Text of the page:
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New space launch system bringing human mission to an asteroid

new-space-launch-system-bringing-human-mission-to-an-asteroid

With NASA’s announcement of its new, mammoth Space Launch System (SLS), preparations can begin in earnest for the first human mission to an asteroid. The SLS will take the Orion Multipurpose Crew Vehicle (MPCV) on the first human forays into deep space, out of the Earth/Moon system.

Lockheed Martin has been working on the Orion MPCV, which was originally part of the Constellation program to return to the Moon. But NASA has now been given a presidential directive to land astronauts on an asteroid by 2025, a mission that some say represents the most ambitious and audacious plan yet for the space agency. Orion is now being re-worked and updated for “stepping stone” missions that will take humans to possible destinations such as lunar orbit, the Lagrange points, asteroids, and potentially the moons of Mars. The ultimate destination in this path is to send humans to the Red Planet.

Billed as the biggest rocket ever built, the first incarnation of NASA’s SLS heavy-lift booster — which was unveiled on Sept. 14, 2011 – will stand over 30 stories tall, have a mass of 2.5 million kg (5.5 million pounds) and use a liquid hydrogen and liquid oxygen propulsion system, with 5 space shuttle main engines and an improved J-2X engine for the upper stage. The SLS will have an initial lift capacity of 70 metric tons (mT), or about 69,853 kg (154,000 pounds) of payload into low Earth orbit. For reference, that’s more than double the lift capacity of any current launch vehicle, and it is estimated to be able to generate 10% more thrust than the Saturn 5 rockets produced at liftoff, the launchers that sent the Apollo missions to the Moon.

To send the Orion and a service module out into space, the SLS would add two more RD-25D/E engines on the first stage, and the “evolved” architecture would be able to lift 130 metric tons, or 129,727 kg (286,000 pounds) of mass to low Earth orbit. This would increase the mass of the stack to 2.6 million kg (6.5 million pounds) and it would stand as tall as a 40-story building. This configuration would enable thrust of 4.2 million kg (9.2 million pounds), 20% more than the Saturn 5. But Lockheed Martin is still in the initial stages of learning about the capabilities and timelines of the new launch system so they can produce the best version of Orion to pair with the SLS.

There are several differences between SLS and Constellation, with SLS having potentially a liquid booster with solid strap-ons instead of a solid first stage.  In factoring the capability of how much mass the SLS can launch to deep space, Lockheed Martin can now work on how they would manifest the various parts of the mission.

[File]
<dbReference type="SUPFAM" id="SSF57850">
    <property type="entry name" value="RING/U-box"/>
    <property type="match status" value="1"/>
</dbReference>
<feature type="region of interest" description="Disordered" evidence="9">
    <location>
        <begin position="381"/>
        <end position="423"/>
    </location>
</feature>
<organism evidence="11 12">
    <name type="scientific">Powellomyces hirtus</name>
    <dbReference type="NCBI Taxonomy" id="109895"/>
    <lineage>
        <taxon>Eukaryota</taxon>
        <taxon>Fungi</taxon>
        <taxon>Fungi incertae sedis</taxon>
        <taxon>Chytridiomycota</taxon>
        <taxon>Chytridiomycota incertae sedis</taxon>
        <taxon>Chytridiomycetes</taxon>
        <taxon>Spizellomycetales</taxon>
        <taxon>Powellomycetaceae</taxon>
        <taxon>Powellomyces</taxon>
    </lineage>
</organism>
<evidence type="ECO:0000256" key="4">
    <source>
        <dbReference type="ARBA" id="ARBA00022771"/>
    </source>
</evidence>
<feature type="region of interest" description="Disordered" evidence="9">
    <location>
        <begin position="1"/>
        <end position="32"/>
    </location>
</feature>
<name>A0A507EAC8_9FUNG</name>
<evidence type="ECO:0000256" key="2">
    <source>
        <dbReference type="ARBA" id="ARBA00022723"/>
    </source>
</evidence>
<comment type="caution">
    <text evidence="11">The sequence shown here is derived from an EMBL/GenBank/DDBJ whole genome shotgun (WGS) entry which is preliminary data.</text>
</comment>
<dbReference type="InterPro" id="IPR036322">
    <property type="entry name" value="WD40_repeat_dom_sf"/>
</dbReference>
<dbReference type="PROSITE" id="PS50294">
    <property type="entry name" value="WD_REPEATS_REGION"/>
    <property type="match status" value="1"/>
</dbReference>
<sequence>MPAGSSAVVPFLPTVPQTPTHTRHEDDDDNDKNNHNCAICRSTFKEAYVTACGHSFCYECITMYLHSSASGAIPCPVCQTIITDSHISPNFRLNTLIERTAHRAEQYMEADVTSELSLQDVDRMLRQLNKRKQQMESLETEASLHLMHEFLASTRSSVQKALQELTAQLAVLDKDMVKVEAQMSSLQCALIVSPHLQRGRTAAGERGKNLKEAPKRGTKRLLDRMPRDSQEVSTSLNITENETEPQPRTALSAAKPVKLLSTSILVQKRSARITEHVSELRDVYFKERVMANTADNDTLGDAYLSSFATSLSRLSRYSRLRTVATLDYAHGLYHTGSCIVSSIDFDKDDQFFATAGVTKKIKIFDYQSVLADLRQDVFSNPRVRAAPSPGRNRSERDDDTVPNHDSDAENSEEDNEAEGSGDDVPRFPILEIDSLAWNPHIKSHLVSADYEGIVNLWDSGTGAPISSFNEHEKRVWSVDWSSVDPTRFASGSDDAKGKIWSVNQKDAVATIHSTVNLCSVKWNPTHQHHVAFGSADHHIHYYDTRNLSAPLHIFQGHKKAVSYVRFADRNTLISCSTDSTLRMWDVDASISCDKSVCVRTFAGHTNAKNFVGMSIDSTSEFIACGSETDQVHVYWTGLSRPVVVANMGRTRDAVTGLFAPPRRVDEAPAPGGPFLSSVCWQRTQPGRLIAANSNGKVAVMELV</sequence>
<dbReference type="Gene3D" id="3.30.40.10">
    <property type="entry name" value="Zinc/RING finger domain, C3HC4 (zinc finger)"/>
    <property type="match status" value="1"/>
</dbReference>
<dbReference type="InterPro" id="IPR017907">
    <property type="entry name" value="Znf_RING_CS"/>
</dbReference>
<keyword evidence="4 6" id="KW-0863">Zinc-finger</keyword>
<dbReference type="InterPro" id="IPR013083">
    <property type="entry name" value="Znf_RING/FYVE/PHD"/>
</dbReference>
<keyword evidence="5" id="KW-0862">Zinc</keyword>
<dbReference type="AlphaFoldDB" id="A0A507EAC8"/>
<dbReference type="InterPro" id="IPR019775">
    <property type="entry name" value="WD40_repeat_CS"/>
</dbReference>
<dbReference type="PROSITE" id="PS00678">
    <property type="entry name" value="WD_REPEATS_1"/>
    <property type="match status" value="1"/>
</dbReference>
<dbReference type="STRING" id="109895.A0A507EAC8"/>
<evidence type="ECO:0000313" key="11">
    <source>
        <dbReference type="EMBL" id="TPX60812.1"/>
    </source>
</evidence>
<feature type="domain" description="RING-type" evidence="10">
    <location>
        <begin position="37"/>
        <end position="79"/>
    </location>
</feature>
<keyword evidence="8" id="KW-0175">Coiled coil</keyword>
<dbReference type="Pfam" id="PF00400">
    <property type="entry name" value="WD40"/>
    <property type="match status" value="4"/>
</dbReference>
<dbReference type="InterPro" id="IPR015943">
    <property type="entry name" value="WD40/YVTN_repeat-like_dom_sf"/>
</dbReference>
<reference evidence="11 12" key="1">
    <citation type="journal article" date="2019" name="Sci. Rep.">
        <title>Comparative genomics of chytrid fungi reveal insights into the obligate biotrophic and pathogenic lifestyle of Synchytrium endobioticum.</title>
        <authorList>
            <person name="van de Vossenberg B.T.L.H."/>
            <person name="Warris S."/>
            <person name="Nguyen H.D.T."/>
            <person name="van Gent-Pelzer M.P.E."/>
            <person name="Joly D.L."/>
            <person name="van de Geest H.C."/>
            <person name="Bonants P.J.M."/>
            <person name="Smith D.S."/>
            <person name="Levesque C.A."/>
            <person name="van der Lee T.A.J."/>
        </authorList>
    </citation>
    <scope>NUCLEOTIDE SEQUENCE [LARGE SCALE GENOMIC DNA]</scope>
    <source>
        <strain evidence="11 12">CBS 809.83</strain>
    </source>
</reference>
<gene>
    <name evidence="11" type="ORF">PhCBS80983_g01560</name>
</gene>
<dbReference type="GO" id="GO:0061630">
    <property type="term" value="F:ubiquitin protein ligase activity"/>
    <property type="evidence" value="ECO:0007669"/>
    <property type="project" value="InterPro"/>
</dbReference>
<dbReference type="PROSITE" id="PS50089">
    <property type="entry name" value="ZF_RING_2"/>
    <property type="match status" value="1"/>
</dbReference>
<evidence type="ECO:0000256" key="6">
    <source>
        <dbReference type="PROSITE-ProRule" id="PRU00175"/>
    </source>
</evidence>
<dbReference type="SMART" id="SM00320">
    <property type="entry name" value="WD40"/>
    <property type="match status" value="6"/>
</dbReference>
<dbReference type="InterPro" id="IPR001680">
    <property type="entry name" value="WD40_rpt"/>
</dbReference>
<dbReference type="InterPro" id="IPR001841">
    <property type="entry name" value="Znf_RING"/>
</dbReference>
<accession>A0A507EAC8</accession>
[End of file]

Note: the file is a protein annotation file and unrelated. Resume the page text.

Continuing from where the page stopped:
If the two are launched separately, then you’d have to allocate a few days in orbit to have the two hook up, or one scrubbed launch could ruin the attempt. So those are the top level kinds of things we are looking forward to finding out from NASA. At the detailed level, we’re working on things like what the flight environments will be like, how much load will the spacecraft see. What we’ve inferred from the studies we’ve been doing is that we think that Orion is already designed to a pretty rigorous set of acoustics, dynamic pressure and G-loads during ascent.

Lockheed Martin is targeting late 2013 or early 2014 for their first flight test of the Orion MPCV and they have reserved a Delta 4 Heavy for an unpiloted launch from Kennedy Space Center, but they are still evaluating what launcher would be best. As far as actually sending humans to an asteroid, there are many details to be worked out, and NASA and Lockheed Martin must allow for all the unknowns of flying humans in deep space, including a very important one of making sure humans can endure the radiation environment in space.

Redundant systems for keeping humans safe are an integral part of Orion’s design, but NASA might also first send a robotic scout mission to visit an asteroid. There’s much to be worked out to actually send humans to an asteroid. But one initial item of importance is knowing the timing of when SLS will be ready to do a human deep space mission, as that would determine what asteroids we’d be able to go to.

And finding an asteroid that is just right is going to be a challenge, too. We’ll discuss that in the next in our series of articles on a human asteroid mission. (UniverseToday)

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